Introduction External transthoracic direct current (DC) cardioversion is a commonly used method of terminating arrhythmias, emergently or electively. It is known that external DC cardioversion can result in a rise in creatine kinase (CK). Previous research has shown that DC cardioversion resulted in subtle myocardial injury as evidenced by CK-MB, troponin I and troponin T increase, even though only minimally. These studies were based on the outdated monophasic defibrillators and older troponin assays. Since early 2010, the new high sensitive troponin T (Hs-trop T) assays have been used to diagnose myocardial injury and have been found to be highly sensitive and specific. This study aimed to assess the effect of external transthoracic DC cardioversion on myocardial injury as measured by the change in Hs-trop T using the more modern biphasic defibrillators in an elective setting.
Methods Patients who were admitted for a day-case elective DC cardioversion for atrial fibrillation or atrial flutter were asked to participate in the study. DC cardioversion was performed using the Phillips Heartstart XL biphasic defibrillator.
For cardioversions that failed at 200 Joules, the Physio-Control Lifepak 20e 360 J biphasic defibrillator was used. Hs-trop T levels were taken pre-cardioversion and at 6 h post-cardioversion (in keeping with the Third Universal Definition of Myocardial Infarction guidelines on biomarker detection of myocardial injury with necrosis). The assay used was the Roche Elecsys Troponin T hs (high sensitive) immunoassay. Quantitative analysis for haemolysis, icterus and lipaemia (which could result in interference with the Hs-trop T assay) were measured in each blood sample that was taken using the Abbott Architect c16000.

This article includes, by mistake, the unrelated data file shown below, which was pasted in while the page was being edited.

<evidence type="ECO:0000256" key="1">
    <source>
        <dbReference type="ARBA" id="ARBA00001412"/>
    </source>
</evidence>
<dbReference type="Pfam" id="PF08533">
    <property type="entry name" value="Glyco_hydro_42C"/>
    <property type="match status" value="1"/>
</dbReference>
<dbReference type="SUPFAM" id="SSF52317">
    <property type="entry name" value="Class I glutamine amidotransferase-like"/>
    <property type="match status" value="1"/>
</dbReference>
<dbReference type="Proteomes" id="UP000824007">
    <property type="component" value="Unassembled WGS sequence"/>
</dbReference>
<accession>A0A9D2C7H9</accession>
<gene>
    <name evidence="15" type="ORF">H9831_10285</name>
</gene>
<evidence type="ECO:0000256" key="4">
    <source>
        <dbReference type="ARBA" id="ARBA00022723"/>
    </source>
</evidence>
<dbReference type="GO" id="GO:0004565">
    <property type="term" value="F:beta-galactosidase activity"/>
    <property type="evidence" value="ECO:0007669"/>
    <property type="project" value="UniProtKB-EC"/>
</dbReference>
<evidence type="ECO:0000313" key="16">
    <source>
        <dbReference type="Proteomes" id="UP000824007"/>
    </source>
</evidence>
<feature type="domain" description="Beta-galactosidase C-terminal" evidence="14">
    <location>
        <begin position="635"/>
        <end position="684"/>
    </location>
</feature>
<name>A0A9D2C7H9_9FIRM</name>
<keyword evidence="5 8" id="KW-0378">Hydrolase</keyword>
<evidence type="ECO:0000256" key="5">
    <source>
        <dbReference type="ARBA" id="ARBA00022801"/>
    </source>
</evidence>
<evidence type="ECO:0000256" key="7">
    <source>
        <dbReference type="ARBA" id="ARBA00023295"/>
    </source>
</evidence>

Results A total of 120 cardioversions were done on 101 patients. Analysis of each of the blood sample taken showed no raised haemolytic, icteric or lipaemic indices above the recommendations for the Hs-trop T assay. Median number of shocks was 1, and the maximum number of shocks was 6. Median cumulative energy was 150 Joules (interquartile range = 387.5 Joules) with the minimum being 50 Joules and maximum being 1730 Joules. A total of 49 (40.8%) patients received a cumulative defibrillation energy of 300 Joules or higher. The highest energy delivered per shock was 360 Joules and median peak impedance levels was 80.80 Ohms (interquartile range = 19.05 Ohms). Median Hs-trop T levels pre-cardioversion was 7 ng/L (interquartile range = 7) and post-cardioversion was 7 ng/L (interquartile range = 6). A Wilcoxon signed-rank test showed no significant difference between pre-and-post cardioversion Hs-Trop T levels (Z = -0.940, p = 0.347).
Conclusions External DC cardioversion did not result in myocardial injury as measured by high sensitive troponin T. The implications of this study is important as patients who are cardioverted and are found to have a significant troponin rise post-cardioversion should be assessed for causes of myocardial injury and not assumed to have myocardial injury due to the cardioversion itself.
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